Fresh chip wars feared and China’s industrial profits slide but US economic prospects lift sentiment
- Upbeat sentiment prevails despite the US considering fresh chip curbs and Chinese data disappointing.
- US indices closes on a high as the economy shows signs of strength, but chip firms Nvidia and AMD lose ground in after-hours trading.
- FTSE 100 opens higher, taking a cue from Wall Street amid hopes US economy will avoid a hard landing.
- Chinese industrial firms notch up an 18.8% year-on-year slump in profits for the January to May period.
- Brent crude settles above $73 a barrel following falls on Tuesday.
- Investors will assess views of policymakers at the ECB conference in Portugal.
Susannah Streeter, head of money and markets, Hargreaves Lansdown: “Upbeat sentiment about signs of resilience for the mighty American economy is over-riding worries about China’s flagging recovery and fresh signals that another twist in the chip wars is set to emerge.
Reports that President Biden is considering slapping further export bans on AI chips headed for China dented the share price of Nvidia and AMD in after-hours trading. The chip makers which have been enjoying a boom amid expectations of soaring demand for artificial intelligence largely erased gains made over the session. Nvidia had been designing new graphics chips which would not be included in current export restrictions, but the Biden administration is still thought to be concerned that China could still use the technology for potential military applications. With an update on export controls now expected, investors will be assessing just how limiting the new rules will be for chip makers’ sales. A handful of tech companies pack a huge punch on Wall Street due to their sheer size, so any wobble in confidence reverberates on indices.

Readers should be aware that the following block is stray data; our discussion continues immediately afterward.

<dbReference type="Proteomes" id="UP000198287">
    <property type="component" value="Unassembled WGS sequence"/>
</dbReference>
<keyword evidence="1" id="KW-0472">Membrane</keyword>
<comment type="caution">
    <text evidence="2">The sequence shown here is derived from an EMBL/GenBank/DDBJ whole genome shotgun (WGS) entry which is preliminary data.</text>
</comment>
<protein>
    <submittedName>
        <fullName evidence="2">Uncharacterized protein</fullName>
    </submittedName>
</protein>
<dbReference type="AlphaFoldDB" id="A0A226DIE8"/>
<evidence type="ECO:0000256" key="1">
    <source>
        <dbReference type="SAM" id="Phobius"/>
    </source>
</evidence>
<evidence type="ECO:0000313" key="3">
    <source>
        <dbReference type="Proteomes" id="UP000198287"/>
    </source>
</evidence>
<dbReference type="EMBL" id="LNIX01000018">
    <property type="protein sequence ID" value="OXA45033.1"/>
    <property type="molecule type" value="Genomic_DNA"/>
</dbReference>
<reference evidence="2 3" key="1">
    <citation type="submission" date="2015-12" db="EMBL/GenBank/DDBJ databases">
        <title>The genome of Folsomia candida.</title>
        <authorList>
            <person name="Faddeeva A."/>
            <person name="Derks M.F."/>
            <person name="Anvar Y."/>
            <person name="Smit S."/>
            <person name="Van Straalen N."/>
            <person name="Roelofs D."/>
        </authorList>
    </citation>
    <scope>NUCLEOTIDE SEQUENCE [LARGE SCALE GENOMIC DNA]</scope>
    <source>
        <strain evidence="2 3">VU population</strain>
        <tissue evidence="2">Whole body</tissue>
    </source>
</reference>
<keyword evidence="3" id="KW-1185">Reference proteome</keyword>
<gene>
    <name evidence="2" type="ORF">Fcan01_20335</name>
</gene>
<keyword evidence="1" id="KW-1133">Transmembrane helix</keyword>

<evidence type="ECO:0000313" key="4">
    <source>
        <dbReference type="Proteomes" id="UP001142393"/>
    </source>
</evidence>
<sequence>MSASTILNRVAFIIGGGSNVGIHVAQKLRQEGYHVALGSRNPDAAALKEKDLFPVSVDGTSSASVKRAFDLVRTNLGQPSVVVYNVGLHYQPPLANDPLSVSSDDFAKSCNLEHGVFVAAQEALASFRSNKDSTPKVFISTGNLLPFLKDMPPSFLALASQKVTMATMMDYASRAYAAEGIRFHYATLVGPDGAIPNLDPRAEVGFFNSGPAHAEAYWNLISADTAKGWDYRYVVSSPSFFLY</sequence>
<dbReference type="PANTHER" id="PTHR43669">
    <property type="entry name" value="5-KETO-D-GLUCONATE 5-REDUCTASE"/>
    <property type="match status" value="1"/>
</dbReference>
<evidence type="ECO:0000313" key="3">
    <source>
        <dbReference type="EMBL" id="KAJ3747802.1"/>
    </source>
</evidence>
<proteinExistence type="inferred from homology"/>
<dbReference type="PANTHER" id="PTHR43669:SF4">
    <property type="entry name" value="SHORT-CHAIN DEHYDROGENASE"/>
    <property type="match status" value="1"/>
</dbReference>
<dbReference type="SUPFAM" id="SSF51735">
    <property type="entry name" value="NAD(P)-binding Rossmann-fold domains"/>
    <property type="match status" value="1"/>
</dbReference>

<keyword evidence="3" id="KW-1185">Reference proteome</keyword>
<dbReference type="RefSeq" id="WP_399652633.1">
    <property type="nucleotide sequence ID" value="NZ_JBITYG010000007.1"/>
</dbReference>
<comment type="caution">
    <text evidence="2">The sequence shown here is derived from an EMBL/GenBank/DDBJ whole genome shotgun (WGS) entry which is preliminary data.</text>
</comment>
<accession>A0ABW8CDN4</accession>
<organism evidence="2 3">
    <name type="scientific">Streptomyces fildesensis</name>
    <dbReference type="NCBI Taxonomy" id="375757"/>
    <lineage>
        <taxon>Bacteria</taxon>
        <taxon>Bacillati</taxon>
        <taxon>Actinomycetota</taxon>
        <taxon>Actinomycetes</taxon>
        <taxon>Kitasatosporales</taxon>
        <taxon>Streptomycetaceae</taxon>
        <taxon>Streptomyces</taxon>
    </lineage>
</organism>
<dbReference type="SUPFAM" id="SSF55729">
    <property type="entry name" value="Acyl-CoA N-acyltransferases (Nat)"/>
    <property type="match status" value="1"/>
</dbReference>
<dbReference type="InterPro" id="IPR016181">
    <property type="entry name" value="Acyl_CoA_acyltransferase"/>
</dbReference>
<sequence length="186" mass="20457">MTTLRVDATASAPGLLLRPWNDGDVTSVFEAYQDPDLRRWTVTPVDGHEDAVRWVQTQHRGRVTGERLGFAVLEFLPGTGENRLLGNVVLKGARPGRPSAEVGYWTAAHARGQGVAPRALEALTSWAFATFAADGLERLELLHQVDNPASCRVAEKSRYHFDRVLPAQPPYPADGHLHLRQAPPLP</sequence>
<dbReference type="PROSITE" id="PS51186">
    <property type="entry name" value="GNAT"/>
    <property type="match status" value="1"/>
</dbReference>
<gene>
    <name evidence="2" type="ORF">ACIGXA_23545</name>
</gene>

Stocks on Wall Street had bucked previous downbeat sessions, after data indicated American consumers were more confident than they’d been for over a year, according to the Conference Board survey, alongside stronger durable goods orders. This is being taken as good news, even though past indications of strength had the propensity to be read as a bad omen for ever higher rate hikes. Investors seem more accepting that further price hikes are to come, with two mapped out on the Fed’s dot plot, but they are assessing that the US economy is sturdy enough to withstand further tightening without heading for a hard landing.
Hopes for resilience in the world’s largest economy is off-setting concerns about China’s lacklustre performance. Chinese industrial profits have slid sharply since the start of the year as the recovery has lost steam. The FTSE 100 has taken a cue from trading on Wall Street to open slightly higher despite the scale of China’s slowdown becoming apparent with data for May showing firms extended their double-digit decline in profits.
Oil prices have started to reverse some of Tuesday’s losses, which appear to have been exacerbated by ECB President Christine Lagarde’s comments that central banks still have a way to go when it comes to tightening monetary policy raising fresh worries about demand. But data out showing crude oil stocks fell more sharply than expected this week by 2.4 million barrels, with the lower oil price leading to increased orders, has caused prices to drift back upwards again.
As central bank policymakers meet at the ECB forum in Portugal investors will be digesting all snippets of information in speeches which may indicate how much further rates will need to be ramped up. A policy panel including Christine Lagarde, Bank of England governor Andrew Bailey, Fed Chair Jerome Powell and Kazuo Ueda the governor of the Bank of Japan will be particularly closely watched for their views on how long sticky inflation will linger and how long consumers will swallow price rises before spending is curtailed.”